Mayo: The image of the original “Cosby” show cast is not nearly what people are reacting to. They are reacting to the fracture on top of that image, I would argue. We’ve all looked at that image of the Cosby show hundreds of times as African Americans. That in and of itself isn’t what makes this a story. And I don’t think it’s why you’re’ interested in talking to me. I think it’s the statement we made that people are reacting to and that people are curious about. We deliberately did not use any language that we felt was jarring or especially sensational, as many coverlines are. You know, that’s what they are designed to do. But in this case we simply simply let our audience sit with this idea of a fracture over this iconic family that so many of us truly revered, and some still do revere. We wanted to ask the question: “Can we separate the man from the art?” And that’s what we do inside, with the story. And I really invite readers to not just react to the cover, but to take in the reporting as well.
Has the reaction been surprising?
Mayo: I can’t say that I’m surprised. I think maybe the volume is surprising to me, though, that there’s this level of conversation on either side. I’m hearing from hundreds of people with this refrain of gratitude that we’re pulling back the curtain on these things that we need to discuss. We absolutely have to talk about female victimhood. We absolutely have to talk about fallen icons. These are important conversations. We need to talk about respectability politics and the role that it plays in our community and whether or not it’s a safe idea as we move into the future. Is it intelligent to presume that if we just button up tight enough, or if we just don’t air our dirty laundry, or if we just don’t name our kids “Janiqua,” or if he would just pull up his jeans that somehow we can eradicate this oppressive racism that we all endure on various levels, from the microaggressions all the way to the very direct violence, nine people killed in a church, kind of way.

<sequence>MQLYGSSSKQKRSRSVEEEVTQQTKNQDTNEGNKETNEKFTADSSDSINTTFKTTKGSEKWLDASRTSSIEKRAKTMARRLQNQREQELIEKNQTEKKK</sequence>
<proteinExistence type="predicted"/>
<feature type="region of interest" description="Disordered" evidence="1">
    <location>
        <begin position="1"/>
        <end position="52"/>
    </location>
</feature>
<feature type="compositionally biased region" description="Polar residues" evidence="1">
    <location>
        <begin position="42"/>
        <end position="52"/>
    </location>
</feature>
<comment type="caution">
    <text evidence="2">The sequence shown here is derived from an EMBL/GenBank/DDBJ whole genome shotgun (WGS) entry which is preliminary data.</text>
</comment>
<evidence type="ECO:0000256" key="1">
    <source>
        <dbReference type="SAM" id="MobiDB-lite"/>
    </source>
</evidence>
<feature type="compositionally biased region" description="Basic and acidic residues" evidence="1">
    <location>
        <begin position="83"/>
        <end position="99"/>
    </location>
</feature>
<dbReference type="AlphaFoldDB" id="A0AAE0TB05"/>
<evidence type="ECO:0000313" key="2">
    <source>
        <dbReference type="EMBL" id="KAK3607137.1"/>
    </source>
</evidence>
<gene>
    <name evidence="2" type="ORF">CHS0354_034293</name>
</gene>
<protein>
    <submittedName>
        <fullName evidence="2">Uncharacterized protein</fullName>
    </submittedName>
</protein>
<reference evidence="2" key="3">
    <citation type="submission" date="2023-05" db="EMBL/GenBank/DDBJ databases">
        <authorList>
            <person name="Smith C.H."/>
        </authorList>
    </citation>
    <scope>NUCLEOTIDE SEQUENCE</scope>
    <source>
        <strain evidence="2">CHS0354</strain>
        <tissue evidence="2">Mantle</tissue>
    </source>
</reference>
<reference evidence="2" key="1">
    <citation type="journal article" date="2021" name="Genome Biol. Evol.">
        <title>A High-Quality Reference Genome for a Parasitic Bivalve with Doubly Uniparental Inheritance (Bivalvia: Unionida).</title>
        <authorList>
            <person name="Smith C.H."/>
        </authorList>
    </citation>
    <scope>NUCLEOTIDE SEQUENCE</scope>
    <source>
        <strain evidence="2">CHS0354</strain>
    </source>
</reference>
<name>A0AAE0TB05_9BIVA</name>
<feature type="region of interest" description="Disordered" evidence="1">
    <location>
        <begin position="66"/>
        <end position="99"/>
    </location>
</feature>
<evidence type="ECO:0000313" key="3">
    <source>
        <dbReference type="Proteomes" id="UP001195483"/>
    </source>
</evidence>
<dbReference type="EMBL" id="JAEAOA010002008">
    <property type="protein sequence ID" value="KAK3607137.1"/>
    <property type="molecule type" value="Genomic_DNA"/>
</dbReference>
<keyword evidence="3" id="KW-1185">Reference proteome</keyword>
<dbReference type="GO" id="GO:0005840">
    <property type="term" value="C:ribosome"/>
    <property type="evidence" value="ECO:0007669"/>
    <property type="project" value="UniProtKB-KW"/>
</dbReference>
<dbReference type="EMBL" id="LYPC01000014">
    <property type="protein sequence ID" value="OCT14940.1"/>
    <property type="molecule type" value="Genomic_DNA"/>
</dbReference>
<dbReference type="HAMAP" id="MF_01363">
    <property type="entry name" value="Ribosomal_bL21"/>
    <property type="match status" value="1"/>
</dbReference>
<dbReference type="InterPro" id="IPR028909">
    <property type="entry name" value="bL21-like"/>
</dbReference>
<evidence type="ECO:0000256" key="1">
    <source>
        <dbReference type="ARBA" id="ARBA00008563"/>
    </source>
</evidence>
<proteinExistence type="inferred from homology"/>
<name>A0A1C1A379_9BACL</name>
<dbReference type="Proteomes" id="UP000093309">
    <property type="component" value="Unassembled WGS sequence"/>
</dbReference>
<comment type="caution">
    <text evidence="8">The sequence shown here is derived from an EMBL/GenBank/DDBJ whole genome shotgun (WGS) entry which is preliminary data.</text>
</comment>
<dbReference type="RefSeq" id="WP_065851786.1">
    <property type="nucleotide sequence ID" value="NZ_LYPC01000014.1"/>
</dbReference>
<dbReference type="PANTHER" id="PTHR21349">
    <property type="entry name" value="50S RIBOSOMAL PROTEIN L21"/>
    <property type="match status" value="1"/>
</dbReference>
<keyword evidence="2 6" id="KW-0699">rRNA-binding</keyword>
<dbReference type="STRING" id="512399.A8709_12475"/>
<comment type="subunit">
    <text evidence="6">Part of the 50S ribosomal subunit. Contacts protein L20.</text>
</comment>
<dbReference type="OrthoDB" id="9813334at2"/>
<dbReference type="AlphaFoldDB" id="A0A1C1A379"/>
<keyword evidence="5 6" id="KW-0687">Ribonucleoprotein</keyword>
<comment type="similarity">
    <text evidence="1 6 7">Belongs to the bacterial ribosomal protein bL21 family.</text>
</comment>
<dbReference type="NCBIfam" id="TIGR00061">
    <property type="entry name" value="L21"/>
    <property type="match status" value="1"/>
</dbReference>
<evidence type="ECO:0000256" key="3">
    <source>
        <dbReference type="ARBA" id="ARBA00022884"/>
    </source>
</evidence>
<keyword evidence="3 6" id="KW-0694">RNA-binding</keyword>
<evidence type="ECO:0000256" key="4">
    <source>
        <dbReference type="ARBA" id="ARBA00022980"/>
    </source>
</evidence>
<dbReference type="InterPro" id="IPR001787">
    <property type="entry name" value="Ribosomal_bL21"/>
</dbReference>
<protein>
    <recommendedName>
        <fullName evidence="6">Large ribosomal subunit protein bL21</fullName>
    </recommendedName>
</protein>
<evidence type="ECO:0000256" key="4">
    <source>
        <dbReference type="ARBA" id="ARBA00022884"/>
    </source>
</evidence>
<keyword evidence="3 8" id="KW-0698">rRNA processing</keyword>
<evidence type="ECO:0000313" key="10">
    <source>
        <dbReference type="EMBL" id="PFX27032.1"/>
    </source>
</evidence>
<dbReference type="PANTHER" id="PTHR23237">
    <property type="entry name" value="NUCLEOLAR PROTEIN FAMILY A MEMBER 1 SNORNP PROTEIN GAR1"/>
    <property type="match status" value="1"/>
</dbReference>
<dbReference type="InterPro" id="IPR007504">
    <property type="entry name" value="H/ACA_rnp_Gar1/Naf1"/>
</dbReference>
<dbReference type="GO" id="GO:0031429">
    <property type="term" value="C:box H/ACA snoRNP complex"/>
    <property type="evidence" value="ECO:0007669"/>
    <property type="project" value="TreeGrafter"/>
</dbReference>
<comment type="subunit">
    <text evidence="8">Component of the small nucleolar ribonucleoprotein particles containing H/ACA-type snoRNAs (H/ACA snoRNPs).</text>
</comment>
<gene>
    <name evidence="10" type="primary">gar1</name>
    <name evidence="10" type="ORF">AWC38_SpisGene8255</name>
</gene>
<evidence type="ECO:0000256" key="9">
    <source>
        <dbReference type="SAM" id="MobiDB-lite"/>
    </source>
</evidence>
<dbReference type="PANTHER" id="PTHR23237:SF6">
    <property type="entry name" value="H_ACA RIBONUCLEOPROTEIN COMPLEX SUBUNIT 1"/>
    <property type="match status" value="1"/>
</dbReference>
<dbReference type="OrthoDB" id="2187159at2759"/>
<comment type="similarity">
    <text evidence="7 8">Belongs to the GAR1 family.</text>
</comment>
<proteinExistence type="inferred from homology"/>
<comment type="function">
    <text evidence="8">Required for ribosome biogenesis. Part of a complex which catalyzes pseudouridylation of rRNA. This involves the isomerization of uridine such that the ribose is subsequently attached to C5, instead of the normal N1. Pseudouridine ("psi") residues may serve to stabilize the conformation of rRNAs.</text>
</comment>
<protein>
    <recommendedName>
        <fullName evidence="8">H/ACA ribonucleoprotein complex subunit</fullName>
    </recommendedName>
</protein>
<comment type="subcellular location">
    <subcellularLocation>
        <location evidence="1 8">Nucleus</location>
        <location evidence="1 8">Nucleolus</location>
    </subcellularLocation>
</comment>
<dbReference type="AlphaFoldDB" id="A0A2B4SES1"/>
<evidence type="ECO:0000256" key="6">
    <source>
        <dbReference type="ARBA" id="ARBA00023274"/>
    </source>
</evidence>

I’m saddened that so many people are angered by this as opposed to challenged by it. We in no way, shape or form meant to offend. We meant to provoke. We’re tying to be conversation starters. This is quite deliberate. And it’s the reason that we weren’t leading in our language whatsoever. You can come to the image from where you are with what you have and come away from it with whatever you do. But I can guarantee you that if engage the magazine and you read Goldie Taylor’s reporting, you will really be impressed and, I think, challenged to think about things in a new way.
What do you hope readers will ultimately take away from, not just the story, but the issue?
Mayo: There’s so much more in the issue than just this. I’m excited that there’s this level of conversation, but I don’t want the brilliance throughout the issue to be eclipsed. We’ve got a fantastic piece on coming out at home in black families. I mean, how sensitive is that? It’s really loving and uplifting. And we’ve got a photographic retrospective on the Obamas. We looked back at seven years of photographs and Rembert Browne is the writer. Black families are layered, we are complex, we are broken in some ways and we are whole in others. We’re just here to talk about it. People have said, “You’re so fearless and Ebony is so fearless.” But it’s not that we’re fearless, it’s that we’re willing to confront our fears.
The November 2015 issue of Ebony is now on newsstands, and you can read an excerpt of the cover story on Bill Cosby and “The Cosby Show’s” legacy at Ebony.com.